The Dynasts

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The Dynasts is an English-language drama in verse by Thomas Hardy. Hardy himself described this work as "an epic-drama of the war with Napoleon, in three parts, nineteen acts and one hundred and thirty scenes". Not counting the Forescene and the Afterscene, the exact total number of scenes is 131.[1] The three parts were published in 1904, 1906 and 1908.

Because of the ambition and scale of the work, Hardy acknowledged that The Dynasts was not a work that could be conventionally staged in the theatre, and described the work as "the longest English drama in existence". Scholars have noted that Hardy remembered war stories of the veterans of the Napoleonic wars in his youth, and used them as partial inspiration for writing The Dynasts many years later in his own old age. In addition, Hardy was a distant relative of Captain Thomas Hardy, who had served with Admiral Horatio Nelson at Trafalgar.[1][2] Hardy consulted a number of histories and also visited Waterloo, Belgium, as part of his research.[3]

George Orwell wrote that Hardy had "set free his genius" by writing this drama and thought its main appeal was "in the grandiose and rather evil vision of armies marching and counter-marching through the mists, and men dying by hundreds of thousands in the Russian snows, and all for absolutely nothing."[4]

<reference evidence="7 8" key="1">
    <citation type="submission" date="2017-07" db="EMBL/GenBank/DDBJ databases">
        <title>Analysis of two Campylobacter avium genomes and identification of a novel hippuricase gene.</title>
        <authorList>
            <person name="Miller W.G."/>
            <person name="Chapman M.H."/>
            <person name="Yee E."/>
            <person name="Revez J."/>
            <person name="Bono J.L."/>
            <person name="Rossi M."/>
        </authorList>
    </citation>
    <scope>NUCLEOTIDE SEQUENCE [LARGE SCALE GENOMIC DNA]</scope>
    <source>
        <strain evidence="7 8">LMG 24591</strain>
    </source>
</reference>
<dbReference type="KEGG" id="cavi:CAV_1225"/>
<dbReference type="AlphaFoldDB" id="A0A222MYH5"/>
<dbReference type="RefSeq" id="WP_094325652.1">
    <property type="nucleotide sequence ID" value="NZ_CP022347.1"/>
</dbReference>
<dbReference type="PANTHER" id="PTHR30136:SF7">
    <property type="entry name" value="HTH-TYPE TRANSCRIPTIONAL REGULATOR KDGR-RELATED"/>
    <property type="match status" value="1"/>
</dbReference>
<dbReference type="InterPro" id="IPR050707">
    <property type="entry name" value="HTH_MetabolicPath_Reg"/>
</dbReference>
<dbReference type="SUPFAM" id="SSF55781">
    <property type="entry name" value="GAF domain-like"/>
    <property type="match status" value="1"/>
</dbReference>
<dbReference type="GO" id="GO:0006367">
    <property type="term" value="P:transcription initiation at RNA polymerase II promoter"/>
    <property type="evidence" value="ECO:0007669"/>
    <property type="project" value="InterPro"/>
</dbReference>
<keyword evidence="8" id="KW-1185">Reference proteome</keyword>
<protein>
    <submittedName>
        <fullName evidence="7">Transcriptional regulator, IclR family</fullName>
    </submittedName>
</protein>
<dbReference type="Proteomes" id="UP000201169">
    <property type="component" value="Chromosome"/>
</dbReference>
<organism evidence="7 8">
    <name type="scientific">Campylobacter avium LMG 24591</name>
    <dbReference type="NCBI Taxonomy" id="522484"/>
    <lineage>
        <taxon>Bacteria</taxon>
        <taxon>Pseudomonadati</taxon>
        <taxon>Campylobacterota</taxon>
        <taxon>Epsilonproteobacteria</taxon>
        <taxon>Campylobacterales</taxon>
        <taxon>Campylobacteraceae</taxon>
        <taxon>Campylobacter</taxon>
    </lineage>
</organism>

In addition to the various historical figures, The Dynasts also contains an extensive tragic chorus of metaphysical figures ("Spirits" and "Ancient Spirits") who observe and discuss the events.

Part First contains a Forescene and six Acts with 35 Scenes. The time period of the events in Part First covers 10-months, from March 1805, the time when Napoleon repeated his coronation ceremony at Milan and took up the crown of Lombardy, through January 1806, the time of the death of William Pitt the Younger. The principal historical events entail Napoleon's invasion plans for England, which are abandoned when French Admiral Pierre-Charles Villeneuve sails for the south, the Battle of Trafalgar, and subsequently the Battle of Ulm and the Battle of Austerlitz. The division of the Acts and its Scenes is as follows:

Part Second contains six Acts with 43 Scenes. The time period of the events of Part Second ranges over 7 years, from 1806 to just before the French invasion of Russia in 1812. The listing of the Acts and Scenes is as follows:

Part Third contains seven Acts with 53 Scenes, and an After Scene. The historical time period of Part Third covers Napoleon's invasion of Russia in 1812 through his defeat at the Battle of Waterloo in 1815. The division of the Acts and Scenes is as follows:


Hardy regarded The Dynasts as his magnum opus and devoted much of his later life to its completion, but the work was not well received, and later critics have seen little reason to reverse that judgement. There is a case to be made, however, for the drama's having pioneered techniques that would later be regarded as characterising literary Modernism. Moreover, The Dynasts remains of interest to those studying Hardy's novels, both for the insight into his world-view and for its examination of a character mentioned famously but briefly at the end of Tess of the d'Urbervilles: the "President of the Immortals".